Adolescent Scoliosis

  • Daniel J. Miller
  • Todd J. Blumberg
  • Susan E. Nelson
  • Per D. Trobisch
  • Patrick J. CahillEmail author


Traditionally, scoliosis surgery has been associated with morbidity of large wounds, lengthy surgeries, and significant blood loss. Typical surgery for adolescent scoliosis involves wide exposure of bony anatomy to facilitate multi-segmental instrumentation and fusion, a fact that makes application of minimally invasive surgery (MIS) principles more challenging.

Although more common in adult spine surgery, MIS or less invasive surgery (LIS) techniques and principles are being applied to pediatric spinal deformity as well. Less invasive methods of performing traditional open anterior and posterior spinal fusions have been described. Thoracoscopic anterior spinal fusion allows for minimally invasive instrumentation and fusion and is associated with decrease surgical blood loss and quicker recovery compared to open spinal fusion. We also discuss our less invasive technique for posterior spinal fusion that includes transmuscular insertion of pedicle screws and rods with preservation of the midline attachments of the paraspinal muscles.

Several surgeons are also adapting the MIS principles of preservation of structural anatomy and motion in innovative ways, including vertebral body stapling and vertebral body tethering. We discuss our techniques for vertebral body stapling and tethering and present the available literature on outcomes and complications of these growth modulation techniques for idiopathic scoliosis.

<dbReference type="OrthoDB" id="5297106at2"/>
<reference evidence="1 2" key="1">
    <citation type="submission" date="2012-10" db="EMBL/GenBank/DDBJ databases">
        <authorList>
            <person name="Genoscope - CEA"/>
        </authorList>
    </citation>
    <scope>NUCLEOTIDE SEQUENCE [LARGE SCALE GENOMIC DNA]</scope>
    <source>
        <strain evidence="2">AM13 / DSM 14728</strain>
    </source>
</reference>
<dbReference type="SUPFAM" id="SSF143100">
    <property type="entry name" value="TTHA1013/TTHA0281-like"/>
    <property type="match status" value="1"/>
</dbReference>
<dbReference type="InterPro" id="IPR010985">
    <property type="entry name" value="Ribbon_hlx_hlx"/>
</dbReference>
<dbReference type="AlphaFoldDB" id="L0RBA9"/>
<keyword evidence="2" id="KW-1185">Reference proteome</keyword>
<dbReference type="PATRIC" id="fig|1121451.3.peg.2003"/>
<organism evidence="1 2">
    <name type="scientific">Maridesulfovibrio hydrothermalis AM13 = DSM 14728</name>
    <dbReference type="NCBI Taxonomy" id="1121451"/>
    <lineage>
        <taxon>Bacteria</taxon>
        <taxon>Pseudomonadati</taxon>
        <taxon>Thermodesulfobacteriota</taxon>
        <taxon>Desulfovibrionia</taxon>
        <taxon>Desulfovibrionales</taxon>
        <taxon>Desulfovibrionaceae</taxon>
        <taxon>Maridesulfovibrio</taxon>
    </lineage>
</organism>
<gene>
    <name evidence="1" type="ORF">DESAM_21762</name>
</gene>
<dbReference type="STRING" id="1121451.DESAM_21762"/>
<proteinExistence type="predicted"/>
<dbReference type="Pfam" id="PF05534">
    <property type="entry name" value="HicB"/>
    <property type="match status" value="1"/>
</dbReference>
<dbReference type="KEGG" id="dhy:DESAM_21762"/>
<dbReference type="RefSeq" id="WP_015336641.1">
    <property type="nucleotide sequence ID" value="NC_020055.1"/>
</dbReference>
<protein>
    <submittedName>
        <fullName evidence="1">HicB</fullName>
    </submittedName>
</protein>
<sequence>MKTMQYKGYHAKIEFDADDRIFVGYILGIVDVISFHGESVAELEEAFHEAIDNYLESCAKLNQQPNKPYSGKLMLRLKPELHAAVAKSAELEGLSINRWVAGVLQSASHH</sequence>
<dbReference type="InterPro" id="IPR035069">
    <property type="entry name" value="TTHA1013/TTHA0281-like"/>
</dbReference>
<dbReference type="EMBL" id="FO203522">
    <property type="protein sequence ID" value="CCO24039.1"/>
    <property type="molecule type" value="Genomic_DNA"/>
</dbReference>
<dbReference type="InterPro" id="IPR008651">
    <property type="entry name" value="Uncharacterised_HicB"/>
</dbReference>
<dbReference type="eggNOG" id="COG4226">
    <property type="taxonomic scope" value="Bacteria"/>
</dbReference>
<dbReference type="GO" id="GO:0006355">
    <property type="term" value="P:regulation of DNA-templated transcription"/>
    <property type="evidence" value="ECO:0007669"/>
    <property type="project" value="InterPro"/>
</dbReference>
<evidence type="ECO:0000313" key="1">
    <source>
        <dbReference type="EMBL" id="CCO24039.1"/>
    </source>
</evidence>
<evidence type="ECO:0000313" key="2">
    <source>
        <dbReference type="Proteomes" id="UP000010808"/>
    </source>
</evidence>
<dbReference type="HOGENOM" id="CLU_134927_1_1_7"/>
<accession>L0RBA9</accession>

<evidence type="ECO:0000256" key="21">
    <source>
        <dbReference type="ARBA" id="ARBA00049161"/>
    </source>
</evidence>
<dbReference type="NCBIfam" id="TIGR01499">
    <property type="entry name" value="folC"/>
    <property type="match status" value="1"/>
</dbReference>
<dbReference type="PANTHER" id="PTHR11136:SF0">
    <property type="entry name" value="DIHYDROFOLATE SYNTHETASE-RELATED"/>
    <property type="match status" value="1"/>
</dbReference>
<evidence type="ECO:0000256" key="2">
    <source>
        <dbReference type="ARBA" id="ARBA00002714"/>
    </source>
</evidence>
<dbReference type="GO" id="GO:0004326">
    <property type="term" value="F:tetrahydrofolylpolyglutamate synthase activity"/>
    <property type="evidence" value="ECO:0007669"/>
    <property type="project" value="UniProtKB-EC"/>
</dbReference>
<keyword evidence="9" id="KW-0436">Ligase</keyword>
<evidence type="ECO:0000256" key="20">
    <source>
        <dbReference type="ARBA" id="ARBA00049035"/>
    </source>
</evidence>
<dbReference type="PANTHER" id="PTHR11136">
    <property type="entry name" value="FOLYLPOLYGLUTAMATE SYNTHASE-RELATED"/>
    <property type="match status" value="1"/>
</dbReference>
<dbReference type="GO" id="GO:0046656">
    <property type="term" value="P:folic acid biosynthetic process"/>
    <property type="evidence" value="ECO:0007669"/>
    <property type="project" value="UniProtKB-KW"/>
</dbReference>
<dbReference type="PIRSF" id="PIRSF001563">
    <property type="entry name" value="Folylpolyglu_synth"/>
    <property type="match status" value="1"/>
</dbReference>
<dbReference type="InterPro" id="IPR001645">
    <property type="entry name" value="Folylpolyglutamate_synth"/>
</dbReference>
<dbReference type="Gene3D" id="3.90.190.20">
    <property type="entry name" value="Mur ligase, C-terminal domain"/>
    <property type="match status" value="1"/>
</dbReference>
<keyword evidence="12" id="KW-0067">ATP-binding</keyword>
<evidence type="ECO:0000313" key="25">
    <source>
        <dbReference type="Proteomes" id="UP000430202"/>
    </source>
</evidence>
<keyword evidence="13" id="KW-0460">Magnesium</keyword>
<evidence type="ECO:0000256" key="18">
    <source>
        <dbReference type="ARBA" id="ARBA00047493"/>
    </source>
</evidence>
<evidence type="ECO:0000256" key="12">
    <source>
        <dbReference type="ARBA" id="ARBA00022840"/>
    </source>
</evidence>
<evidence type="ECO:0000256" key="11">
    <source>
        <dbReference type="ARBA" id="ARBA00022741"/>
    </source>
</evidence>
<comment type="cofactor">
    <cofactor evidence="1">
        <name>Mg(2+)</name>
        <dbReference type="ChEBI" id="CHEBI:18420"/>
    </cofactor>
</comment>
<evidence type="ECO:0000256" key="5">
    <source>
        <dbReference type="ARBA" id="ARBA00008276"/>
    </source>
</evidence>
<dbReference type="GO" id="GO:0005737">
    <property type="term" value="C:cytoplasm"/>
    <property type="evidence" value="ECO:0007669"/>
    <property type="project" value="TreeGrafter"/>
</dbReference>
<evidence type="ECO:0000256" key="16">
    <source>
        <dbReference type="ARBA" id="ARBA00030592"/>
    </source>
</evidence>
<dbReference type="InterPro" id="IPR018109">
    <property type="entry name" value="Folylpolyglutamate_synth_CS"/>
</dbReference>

Adolescent scoliosis Thoracoscopic surgery Growth modulation Vertebral stapling Vertebral tethering 


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Copyright information

© Springer Nature Switzerland AG 2019

Authors and Affiliations

  • Daniel J. Miller
    • 1
  • Todd J. Blumberg
    • 2
  • Susan E. Nelson
    • 3
  • Per D. Trobisch
    • 4
  • Patrick J. Cahill
    • 5
    Email author
  1. 1.Department of Orthopaedic SurgeryGillette Children’s Specialty HealthcareSt. PaulUSA
  2. 2.Department of Orthopaedics and Sports MedicineUniversity of Washington/Seattle Children’s HospitalSeattleUSA
  3. 3.Department of Orthopaedic SurgeryChildren’s Hospital of PhiladelphiaPhiladelphiaUSA
  4. 4.Department of Spinal SurgeryEifelklinik St. BrigidaSimmerathGermany
  5. 5.Division of Orthopaedic SurgeryThe Children’s Hospital of PhiladelphiaPhiladelphiaUSA

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